BY STEVE KRAH
Avery Short had committed to play baseball at the University of Louisville.
But Short graduated from Southport (Ind.) High School and the left-handed pitcher was selected in the 12th round of the 2019 Major League Baseball First-Year Player Draft by the Arizona Diamondbacks.
The 6-foot-1, 205-pound Indianapolis native signed his first professional contract for a reported $922,500 and went to the minors, learned a new pitch and was part of a championship team.
“Everything lined up perfectly,” says Short of his decision to turn professional. “It was hard opportunity to pass up.”
Short, who participated in the Under Armour All-America Game at Wrigley Field in July 2018 and competed for Team USA in the U18 Pan-American Championships in Panama in the fall of that year, was not dominant on the mound in his senior season with the Southport Cardinals. But he counts it as a valuable learning experience.
“I didn’t have the best year, but I learned how to deal with adversity,” says Short, 18 (he turns 19 on March 14, 2020). “That will help me in pro ball a lot. Nobody’s going to throw their best in every outing.”
While Short would work on all parts of his game after each mound appearance, he would focus on the areas that were not working for him.
With teammates looking up to him, he got a chance to be a leader. With an Indiana High School Baseball Coaches Association Hall of Famer — Phil Webster — as his head coach, he developed a mindset of being tough and not giving up.
Short says being away from home for three weeks with Team USA taught him to be a little more independent and responsible.
“High school taught me to be a leader and hold myself accountable,” says Short. “Everybody was watching.”
Drawing on his experiences from high school, Team USA and travel ball (including with the Sean Laird-coached 17U Indiana Bulls and Team Indiana), Short made his pro debut July 26.
The lefty made six mound appearances with the Diamondbacks’ rookie-level Arizona League team where he went 0-0 with a 2.57 earn run average, seven strikeouts and no walks in seven innings.
“It was a pretty good short season,” says Short. “I was a little tired during the end (from pitching in the Arizona heat).
“It was awesome to get moved up during my first season.”
Short learned new four-seam change-up grip from AZL D-backs pitching coach and former big leaguer Rich Sauveur.
“I have a really good feel for it,” says short of a pitch that has more downward break as opposed to arm-side run.
From his three-quarter overhand arm slot, Short continued to mix the change-up in with four-seam and two-seam fastballs, a curveball and a slider while with the Hillsboro (Ore.) Hops of the short-season Northwest League.
Short got into just one game and threw 17 pitches with two strikeouts and no hits or runs allowed, but soaked up knowledge from pitching coach Barry Enright (also a former major pitcher) and thoroughly enjoyed his time with a team that won the NWL championship.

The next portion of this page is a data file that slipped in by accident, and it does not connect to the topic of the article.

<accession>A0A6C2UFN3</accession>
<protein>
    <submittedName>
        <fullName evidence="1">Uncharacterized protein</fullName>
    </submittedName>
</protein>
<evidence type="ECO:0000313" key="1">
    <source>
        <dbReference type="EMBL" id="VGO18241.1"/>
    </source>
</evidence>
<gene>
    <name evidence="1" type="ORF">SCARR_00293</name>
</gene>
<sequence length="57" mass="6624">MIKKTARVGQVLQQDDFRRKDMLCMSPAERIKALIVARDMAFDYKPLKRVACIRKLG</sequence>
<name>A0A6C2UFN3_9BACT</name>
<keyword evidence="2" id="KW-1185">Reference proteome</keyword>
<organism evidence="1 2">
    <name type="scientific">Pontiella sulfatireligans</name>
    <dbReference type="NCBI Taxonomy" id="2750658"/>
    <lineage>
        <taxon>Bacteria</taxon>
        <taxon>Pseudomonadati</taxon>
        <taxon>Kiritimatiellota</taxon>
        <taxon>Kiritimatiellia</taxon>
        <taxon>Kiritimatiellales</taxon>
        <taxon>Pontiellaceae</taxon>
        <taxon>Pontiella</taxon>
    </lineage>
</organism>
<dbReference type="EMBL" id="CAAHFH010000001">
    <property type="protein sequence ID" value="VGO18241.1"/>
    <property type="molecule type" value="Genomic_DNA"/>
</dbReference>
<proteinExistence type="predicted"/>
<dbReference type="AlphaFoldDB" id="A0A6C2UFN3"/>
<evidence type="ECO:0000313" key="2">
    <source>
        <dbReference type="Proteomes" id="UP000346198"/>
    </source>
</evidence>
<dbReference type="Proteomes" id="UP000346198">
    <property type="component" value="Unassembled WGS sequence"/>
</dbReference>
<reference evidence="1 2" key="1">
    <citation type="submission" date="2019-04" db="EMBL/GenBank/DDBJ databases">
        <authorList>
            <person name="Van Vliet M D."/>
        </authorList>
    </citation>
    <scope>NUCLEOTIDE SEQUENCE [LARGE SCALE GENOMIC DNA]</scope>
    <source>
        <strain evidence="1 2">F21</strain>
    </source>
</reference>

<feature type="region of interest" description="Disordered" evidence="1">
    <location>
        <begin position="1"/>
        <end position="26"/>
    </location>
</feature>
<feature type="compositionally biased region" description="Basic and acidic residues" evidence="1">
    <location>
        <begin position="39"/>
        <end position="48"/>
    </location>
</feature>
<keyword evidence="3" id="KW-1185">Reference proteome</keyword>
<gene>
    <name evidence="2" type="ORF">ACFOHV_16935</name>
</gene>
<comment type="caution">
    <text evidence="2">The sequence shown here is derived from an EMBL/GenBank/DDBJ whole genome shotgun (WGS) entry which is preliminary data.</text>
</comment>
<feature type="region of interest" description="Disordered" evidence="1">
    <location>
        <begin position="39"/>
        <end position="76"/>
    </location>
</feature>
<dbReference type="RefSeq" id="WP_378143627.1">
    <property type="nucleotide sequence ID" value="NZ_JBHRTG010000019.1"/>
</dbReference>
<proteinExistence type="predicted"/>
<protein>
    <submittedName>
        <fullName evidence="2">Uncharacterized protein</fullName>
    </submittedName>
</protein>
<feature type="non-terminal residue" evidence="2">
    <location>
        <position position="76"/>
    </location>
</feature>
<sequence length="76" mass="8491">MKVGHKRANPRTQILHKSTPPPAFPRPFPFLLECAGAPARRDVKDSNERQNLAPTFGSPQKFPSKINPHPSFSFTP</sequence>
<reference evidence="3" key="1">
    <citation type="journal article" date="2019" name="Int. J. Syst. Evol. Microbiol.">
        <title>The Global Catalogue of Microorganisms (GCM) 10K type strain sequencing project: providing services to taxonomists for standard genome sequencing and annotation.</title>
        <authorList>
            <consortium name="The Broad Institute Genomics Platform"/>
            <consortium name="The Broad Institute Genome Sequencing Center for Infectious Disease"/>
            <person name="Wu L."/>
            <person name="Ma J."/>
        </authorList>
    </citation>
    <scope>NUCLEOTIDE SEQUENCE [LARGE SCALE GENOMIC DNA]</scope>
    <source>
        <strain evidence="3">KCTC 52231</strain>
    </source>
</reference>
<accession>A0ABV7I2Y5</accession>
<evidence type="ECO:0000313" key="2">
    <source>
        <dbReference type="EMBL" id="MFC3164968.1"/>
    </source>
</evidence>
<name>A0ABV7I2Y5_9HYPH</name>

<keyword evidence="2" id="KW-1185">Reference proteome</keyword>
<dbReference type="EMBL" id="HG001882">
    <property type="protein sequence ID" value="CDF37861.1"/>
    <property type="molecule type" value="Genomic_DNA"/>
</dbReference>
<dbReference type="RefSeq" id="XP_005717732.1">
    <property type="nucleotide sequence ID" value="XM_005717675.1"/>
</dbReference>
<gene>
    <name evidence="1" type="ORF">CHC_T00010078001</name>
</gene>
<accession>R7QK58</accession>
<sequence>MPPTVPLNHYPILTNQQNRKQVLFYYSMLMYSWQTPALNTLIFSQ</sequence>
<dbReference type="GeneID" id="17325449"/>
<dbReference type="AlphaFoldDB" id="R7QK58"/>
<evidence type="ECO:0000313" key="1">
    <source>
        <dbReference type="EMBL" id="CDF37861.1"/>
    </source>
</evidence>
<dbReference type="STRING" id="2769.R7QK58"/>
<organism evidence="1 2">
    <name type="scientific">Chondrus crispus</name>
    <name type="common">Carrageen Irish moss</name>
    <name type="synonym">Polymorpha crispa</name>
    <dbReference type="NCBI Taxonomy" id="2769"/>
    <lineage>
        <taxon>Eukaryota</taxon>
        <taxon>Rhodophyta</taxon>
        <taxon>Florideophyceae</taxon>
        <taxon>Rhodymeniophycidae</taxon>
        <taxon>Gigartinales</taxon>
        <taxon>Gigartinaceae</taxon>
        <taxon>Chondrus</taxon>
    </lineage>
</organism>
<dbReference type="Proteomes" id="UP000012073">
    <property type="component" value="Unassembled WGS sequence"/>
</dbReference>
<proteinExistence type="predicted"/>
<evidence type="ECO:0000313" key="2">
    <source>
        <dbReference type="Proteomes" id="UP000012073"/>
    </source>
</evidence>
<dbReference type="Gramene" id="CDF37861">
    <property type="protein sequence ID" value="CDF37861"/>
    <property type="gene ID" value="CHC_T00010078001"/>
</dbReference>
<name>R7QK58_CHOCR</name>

“It was awesome,” says Short of Hillsboro, part of the Portland metropolitan area. “The fanbase was incredible. There were at least 3,000 to 5,000 fans at every game and they were super-engaged.
“It’s a super nice area to live in.”
Short notes that there was an adjustment going from the higher seems of a high school baseball to the lower seams of the minor league ball and that impacted his breaking pitches. He plans to work a lot on the curve and slider in the off-season.
The past three weeks, Short has been in Arizona for a strength camp. Players lift weight four days a week, plus do yoga and get speed training from some of the world-class track coaches who live in the Valley of the Sun.
Wednesdays are off days. Short and his team do team-building activities like paintball, bowling or a World Series watch party.
In January, he returns to Arizona for instructional league.
Back in central Indiana, Short will train at Indianapolis Fitness And Sports Training (IFAST) in Fishers. Eventually, he will begin throwing again to get ready for instructional league.
Avery is the son of Tom (Cathy) Short and Amanda (Scott) Bryan. His siblings are Amber, Abbey, Alec, Payton, Caroline and Lexi.
“I’m the second youngest,” says Avery. “I was able to watch them grow up. I learn from their mistakes and from the good things.”
What about college?
While he’s not sure what area he would study, Short says he would like to pursue higher education in the future.
Right now, he is seeing where baseball will take him.
Avery Short of Indianapolis played for the USA Baseball National team. (USA Baseball Image)
Avery Short, a 2019 Southport (Ind.) High School graduate, pitches for the Hillsboro (Ore.) Hops in the Arizona Diamondbacks organization. (Michael Jacobs All-Star Photos)
Avery Short, a 2019 Southport (Ind.) High School graduate and USA Baseball alum, was selected in the 12th round of the 2019 Major League Baseball First-Year Player Draft by the Arizona Diamondbacks and finished the season with the Hillsboro (Ore.) Hops. (Michael Jacobs All-Star Photos)
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